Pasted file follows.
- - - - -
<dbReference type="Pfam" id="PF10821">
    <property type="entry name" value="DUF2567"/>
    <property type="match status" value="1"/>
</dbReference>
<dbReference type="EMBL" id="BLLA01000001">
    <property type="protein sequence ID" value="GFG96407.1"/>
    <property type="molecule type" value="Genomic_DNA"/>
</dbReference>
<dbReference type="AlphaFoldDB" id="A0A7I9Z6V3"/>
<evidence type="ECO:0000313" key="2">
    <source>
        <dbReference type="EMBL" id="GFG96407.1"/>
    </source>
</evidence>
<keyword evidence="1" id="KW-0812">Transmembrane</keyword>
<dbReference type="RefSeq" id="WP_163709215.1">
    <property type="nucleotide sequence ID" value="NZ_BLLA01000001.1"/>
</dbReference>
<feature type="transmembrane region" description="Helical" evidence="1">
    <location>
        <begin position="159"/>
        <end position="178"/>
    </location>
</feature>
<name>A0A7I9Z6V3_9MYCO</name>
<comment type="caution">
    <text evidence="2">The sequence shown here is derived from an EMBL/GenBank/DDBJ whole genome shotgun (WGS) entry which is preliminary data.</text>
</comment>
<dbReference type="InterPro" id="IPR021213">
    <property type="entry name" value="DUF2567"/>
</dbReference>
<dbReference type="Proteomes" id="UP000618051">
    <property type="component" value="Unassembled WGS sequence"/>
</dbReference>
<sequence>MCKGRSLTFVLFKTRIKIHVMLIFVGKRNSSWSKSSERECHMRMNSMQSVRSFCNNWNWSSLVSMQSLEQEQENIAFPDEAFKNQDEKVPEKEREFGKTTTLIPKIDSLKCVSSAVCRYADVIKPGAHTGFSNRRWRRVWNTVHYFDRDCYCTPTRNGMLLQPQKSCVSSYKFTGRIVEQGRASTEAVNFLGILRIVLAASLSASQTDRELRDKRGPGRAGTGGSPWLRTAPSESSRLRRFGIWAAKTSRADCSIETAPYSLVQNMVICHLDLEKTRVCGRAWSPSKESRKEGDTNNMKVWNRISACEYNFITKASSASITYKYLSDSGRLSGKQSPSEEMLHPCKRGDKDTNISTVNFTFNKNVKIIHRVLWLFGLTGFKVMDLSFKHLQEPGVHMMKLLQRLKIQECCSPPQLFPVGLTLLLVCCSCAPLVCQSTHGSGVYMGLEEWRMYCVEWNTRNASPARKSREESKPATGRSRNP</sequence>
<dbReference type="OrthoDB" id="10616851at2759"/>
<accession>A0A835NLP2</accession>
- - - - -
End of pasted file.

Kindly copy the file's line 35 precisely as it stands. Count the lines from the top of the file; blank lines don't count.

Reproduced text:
<sequence>MCKGRSLTFVLFKTRIKIHVMLIFVGKRNSSWSKSSERECHMRMNSMQSVRSFCNNWNWSSLVSMQSLEQEQENIAFPDEAFKNQDEKVPEKEREFGKTTTLIPKIDSLKCVSSAVCRYADVIKPGAHTGFSNRRWRRVWNTVHYFDRDCYCTPTRNGMLLQPQKSCVSSYKFTGRIVEQGRASTEAVNFLGILRIVLAASLSASQTDRELRDKRGPGRAGTGGSPWLRTAPSESSRLRRFGIWAAKTSRADCSIETAPYSLVQNMVICHLDLEKTRVCGRAWSPSKESRKEGDTNNMKVWNRISACEYNFITKASSASITYKYLSDSGRLSGKQSPSEEMLHPCKRGDKDTNISTVNFTFNKNVKIIHRVLWLFGLTGFKVMDLSFKHLQEPGVHMMKLLQRLKIQECCSPPQLFPVGLTLLLVCCSCAPLVCQSTHGSGVYMGLEEWRMYCVEWNTRNASPARKSREESKPATGRSRNP</sequence>